Persons matter more than principles. Principles are important, of course, and persons cannot long violate your principles and remain in relationship with you. But if you have to choose between persons or principles, listen to your heart as well as your head. Don’t sacrifice a greater value for a lesser one.
Nothing has a greater value than love, and keeping love alive between persons. I have seen divergent values lead to heart-wrenching results. If we could only agree to disagree, only keep our conversations going, our relationships alive. While there’s life, there’s hope. People do change; people do grow up. But if you are no longer talking, no longer in connection, you will neither know nor benefit from another’s maturing.
Too many of us lose touch with too many former loved ones, and for reasons having to do with differences that we could live with, if we only stopped judging and started loving unconditionally. As is said, though you may hate the sin, you must continue loving the sinner.
That being said, never enter into a committed relationship with someone who doesn’t share your core values. You will only drift apart.
I recently had a conversation with a woman whose husband chose his religious principles over his son’s socially acceptable lifestyle. He was doing so in a judgmental manner that alienated his wife as well as his son.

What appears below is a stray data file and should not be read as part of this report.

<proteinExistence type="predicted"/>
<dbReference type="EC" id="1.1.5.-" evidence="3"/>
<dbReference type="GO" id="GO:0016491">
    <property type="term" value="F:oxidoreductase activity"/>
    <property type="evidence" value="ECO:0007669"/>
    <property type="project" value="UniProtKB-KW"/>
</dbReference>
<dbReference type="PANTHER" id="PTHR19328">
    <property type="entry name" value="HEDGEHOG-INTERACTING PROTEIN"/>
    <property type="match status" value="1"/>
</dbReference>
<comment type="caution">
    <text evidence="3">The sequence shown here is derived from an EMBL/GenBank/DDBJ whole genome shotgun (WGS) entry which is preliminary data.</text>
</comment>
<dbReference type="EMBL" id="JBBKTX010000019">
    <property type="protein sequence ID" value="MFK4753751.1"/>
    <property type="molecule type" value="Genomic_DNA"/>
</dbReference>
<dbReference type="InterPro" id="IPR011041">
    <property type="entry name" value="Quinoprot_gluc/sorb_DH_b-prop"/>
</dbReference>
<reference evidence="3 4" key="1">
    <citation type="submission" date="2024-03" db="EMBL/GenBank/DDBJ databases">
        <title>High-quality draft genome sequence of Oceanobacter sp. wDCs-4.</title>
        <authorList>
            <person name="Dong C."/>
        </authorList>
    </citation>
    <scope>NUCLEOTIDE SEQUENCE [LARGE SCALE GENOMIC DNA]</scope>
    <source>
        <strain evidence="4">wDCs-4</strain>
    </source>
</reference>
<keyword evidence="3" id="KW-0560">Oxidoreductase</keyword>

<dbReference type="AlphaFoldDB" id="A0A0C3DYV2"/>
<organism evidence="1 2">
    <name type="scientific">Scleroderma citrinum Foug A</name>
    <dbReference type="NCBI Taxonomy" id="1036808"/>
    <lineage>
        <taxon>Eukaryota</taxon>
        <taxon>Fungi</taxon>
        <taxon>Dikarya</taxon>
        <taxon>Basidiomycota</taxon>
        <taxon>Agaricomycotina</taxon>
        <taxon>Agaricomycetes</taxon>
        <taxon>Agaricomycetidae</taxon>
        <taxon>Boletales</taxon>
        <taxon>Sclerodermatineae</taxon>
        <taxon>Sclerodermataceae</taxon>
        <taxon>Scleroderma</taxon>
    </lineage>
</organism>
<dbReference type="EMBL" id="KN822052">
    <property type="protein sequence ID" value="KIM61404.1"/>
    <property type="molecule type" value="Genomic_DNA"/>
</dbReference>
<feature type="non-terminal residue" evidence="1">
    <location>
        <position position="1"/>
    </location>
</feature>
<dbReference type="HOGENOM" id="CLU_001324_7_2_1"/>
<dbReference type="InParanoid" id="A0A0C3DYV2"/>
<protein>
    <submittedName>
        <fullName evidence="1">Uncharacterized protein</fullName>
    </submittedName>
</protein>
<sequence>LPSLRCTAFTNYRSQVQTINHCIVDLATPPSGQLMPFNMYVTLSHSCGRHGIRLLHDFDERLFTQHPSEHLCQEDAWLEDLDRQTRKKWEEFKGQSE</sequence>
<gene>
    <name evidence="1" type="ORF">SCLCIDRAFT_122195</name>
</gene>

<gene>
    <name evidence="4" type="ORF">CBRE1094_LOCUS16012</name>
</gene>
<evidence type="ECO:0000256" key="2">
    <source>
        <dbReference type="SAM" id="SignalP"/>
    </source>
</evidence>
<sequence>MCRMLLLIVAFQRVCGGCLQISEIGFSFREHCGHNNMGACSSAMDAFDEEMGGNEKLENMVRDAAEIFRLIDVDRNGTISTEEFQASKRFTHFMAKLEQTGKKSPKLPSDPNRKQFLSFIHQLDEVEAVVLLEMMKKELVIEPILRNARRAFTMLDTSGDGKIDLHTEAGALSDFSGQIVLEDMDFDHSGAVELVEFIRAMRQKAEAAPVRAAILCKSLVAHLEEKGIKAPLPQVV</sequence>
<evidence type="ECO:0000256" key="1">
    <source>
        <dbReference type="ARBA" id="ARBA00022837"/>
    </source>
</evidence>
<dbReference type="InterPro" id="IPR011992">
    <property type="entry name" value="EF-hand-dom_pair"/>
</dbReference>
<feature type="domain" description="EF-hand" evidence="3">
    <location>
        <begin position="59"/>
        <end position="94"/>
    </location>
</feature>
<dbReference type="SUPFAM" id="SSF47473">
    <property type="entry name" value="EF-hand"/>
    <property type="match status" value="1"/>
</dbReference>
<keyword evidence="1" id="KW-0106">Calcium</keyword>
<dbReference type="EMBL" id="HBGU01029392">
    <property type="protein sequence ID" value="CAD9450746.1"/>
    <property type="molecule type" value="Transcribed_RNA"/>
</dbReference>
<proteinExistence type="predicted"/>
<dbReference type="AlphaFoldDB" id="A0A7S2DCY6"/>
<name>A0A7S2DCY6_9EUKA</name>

As a parent, I have my values, and I have no intention of violating them. Yet I cannot ask or expect others to value what I value, nor to the extent that I value what I value. At the same time, I can ask and expect that others, including my children, respect my values. To respect does not mean to agree with.
The situation had to do with unmarried persons sleeping in the same bed, in the parent’s home. Since there was only one extra bedroom available in their home, I suggested that the son and his girlfriend go to a motel, and that the parents adopt the “don’t ask, don’t tell” strategy. Whether they end up renting one or two rooms is not the parent’s business.
The woman strongly agreed. I told her to tell her husband, a sincere and in his way righteous man, that if God valued principles above persons, Jesus would never had died for us. Jesus said that we were not made for the law, but the law was made for us. That is most significant: persons are cherished above principles. Just so, relationships, love, matter more than whether a loved one happens to concur completely with your value system.
Your task, without giving up or sacrificing your own values, is honor your love for the other above even your values. You can hope that someday, loved ones will come not only to respect, but actually to agree with, that which you value.
Put differently, the best way to represent your values is by living them, showing them to the significant others in your life. As they say about writing: show, but don’t tell. Preaching what you believe may make you feel better, but it’s not likely to promote what you value.